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International orders guide how major powers interact with one another and with less powerful states: how they cooperate and compete in trade and security and when and why they respect one another’s sovereignty. Ikenberry’s important book tackles this complex subject, giving readers a deep understanding of the factors that determine the type of international order.
Should the United States maintain its commitment to Taiwan, or should it consider disengaging in order to accommodate China? Shyu-tu Lee and Douglas Paal both argue that alliance with Taipei remains in Washington's interest. Not so, writes Charles Glaser.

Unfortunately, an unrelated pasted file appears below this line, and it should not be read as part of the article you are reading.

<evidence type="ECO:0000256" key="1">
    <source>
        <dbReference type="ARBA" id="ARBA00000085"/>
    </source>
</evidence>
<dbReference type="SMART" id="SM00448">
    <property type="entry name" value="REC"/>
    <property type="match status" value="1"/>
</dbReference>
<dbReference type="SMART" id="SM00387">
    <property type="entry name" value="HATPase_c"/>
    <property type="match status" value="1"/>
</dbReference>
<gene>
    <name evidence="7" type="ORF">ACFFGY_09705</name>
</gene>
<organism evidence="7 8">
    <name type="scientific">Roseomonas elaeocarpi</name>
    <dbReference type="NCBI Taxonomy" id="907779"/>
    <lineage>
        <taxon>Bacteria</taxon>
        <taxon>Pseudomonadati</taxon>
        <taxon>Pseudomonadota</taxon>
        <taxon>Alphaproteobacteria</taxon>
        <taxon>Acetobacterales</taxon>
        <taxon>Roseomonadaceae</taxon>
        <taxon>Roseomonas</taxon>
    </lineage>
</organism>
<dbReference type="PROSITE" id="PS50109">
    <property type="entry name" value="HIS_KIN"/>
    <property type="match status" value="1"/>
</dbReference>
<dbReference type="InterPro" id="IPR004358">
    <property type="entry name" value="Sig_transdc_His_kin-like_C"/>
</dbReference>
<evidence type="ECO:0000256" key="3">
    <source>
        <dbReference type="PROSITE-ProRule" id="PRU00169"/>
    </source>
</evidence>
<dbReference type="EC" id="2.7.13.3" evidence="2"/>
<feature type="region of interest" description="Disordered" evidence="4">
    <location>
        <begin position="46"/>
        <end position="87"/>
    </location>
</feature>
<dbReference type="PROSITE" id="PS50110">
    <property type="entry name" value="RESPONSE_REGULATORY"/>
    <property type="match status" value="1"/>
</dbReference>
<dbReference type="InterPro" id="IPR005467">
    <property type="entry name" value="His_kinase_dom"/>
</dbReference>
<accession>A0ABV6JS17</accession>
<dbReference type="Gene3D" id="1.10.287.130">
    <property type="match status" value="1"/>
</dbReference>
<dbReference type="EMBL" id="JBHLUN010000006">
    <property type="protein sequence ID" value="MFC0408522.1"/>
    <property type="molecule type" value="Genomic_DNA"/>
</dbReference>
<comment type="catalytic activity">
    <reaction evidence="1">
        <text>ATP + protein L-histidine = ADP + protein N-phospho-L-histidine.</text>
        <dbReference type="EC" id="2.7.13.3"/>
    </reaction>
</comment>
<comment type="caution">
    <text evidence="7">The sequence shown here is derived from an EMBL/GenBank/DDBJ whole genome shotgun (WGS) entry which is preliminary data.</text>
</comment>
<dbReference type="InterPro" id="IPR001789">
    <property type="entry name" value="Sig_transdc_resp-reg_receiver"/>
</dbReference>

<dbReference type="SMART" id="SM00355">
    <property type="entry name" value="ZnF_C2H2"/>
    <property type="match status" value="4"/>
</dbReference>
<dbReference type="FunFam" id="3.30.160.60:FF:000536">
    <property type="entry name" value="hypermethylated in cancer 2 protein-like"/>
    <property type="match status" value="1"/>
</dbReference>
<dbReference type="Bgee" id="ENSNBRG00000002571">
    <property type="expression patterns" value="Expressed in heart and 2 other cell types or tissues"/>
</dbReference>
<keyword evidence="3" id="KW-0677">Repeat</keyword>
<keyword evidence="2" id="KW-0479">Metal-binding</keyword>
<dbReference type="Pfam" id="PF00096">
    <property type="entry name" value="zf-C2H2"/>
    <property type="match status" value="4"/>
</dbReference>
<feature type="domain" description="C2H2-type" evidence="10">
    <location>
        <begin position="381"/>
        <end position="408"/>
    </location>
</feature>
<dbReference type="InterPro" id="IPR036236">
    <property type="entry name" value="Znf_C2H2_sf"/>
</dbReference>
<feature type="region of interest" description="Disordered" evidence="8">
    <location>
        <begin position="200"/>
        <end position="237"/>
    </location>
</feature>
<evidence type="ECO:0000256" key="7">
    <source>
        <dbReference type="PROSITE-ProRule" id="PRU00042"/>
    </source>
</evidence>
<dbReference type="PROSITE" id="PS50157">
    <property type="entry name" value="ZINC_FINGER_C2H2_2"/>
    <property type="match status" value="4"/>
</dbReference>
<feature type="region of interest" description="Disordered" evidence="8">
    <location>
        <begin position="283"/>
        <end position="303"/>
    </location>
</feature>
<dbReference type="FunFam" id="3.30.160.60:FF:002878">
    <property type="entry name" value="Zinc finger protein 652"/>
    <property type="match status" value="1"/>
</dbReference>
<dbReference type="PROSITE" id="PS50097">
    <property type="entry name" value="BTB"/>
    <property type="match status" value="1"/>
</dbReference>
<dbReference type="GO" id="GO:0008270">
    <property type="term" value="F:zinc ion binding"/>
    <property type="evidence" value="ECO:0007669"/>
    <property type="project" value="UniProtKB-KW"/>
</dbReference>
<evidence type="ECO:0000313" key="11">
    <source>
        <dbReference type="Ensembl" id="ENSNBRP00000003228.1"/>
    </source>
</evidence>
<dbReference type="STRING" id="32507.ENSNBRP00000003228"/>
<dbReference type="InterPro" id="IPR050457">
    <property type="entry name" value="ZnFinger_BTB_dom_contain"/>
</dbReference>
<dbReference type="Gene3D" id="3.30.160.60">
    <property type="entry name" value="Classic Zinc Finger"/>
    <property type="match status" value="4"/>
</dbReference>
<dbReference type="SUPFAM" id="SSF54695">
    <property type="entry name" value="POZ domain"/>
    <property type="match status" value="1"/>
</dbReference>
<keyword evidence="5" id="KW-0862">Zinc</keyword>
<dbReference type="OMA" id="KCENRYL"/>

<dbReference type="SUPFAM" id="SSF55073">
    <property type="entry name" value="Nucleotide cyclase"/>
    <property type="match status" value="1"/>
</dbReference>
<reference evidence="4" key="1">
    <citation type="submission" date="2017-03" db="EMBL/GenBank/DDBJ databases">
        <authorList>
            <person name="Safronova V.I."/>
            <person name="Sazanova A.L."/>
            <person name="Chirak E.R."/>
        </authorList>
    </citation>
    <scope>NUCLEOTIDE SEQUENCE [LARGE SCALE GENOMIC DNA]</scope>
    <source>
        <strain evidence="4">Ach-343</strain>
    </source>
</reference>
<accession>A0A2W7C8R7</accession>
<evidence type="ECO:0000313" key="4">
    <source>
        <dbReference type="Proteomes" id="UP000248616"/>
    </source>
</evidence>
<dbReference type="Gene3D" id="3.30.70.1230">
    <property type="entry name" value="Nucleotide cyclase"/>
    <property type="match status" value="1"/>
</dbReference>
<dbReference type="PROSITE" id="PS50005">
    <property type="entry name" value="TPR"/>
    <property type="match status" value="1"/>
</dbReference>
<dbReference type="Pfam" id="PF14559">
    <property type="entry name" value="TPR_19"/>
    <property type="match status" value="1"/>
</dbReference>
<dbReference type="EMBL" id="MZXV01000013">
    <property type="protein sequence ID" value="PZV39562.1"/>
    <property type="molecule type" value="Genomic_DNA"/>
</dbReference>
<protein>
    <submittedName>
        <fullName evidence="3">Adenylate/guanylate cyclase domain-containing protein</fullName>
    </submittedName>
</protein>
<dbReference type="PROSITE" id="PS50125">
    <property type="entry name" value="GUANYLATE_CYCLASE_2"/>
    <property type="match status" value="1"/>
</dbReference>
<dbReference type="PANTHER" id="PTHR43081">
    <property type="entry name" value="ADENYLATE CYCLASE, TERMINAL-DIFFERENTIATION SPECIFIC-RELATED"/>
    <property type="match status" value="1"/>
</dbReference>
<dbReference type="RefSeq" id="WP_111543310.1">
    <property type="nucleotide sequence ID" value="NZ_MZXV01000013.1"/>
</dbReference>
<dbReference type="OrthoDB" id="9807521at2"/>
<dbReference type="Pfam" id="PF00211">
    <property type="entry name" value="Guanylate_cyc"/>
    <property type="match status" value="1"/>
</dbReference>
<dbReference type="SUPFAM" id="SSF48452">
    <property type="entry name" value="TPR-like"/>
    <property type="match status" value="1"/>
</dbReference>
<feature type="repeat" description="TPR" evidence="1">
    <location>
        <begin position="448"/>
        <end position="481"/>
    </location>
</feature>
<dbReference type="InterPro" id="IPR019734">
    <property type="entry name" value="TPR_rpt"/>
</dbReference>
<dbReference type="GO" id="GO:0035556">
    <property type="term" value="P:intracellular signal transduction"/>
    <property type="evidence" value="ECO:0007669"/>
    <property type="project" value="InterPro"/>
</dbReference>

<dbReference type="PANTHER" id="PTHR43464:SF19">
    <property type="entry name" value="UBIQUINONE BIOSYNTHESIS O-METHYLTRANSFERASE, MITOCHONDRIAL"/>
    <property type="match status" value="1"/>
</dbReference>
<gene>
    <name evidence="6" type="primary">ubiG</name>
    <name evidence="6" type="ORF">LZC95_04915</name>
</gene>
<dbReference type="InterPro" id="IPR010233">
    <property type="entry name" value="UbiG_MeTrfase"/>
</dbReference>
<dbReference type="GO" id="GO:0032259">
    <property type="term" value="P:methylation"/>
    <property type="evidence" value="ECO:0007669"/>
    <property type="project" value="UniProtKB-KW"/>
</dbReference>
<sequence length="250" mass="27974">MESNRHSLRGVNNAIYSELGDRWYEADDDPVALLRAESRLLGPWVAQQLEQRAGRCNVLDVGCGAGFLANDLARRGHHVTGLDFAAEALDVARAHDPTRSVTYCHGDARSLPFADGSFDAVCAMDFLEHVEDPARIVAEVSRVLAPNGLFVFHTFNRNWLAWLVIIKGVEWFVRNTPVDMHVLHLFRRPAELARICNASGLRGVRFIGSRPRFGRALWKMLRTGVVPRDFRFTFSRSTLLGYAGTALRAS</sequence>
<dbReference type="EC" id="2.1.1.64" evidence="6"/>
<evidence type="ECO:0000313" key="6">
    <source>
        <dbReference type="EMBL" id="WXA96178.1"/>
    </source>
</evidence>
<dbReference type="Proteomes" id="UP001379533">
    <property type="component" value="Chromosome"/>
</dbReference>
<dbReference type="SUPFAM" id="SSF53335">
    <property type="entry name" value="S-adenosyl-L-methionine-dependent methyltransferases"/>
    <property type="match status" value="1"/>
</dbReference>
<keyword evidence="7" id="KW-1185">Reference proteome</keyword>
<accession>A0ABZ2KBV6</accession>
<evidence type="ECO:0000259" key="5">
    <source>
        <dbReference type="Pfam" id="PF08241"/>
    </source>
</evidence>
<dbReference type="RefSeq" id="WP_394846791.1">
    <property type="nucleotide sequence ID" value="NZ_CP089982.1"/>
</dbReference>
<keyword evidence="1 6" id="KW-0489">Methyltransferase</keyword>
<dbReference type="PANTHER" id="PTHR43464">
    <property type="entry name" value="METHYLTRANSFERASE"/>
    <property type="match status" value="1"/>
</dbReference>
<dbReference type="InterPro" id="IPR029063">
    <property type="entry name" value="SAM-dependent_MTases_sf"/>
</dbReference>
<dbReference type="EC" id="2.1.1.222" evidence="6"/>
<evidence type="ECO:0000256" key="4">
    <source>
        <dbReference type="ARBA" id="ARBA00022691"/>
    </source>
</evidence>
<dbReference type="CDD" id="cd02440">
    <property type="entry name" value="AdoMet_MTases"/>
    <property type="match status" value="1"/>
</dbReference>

Realist international relations theorists usually would predict that the basic pressures of the international system will force the United States and China into conflict. But properly understood, realism offers grounds for optimism in this case, so long as Washington can avoid exaggerating the risks posed by China's growing power.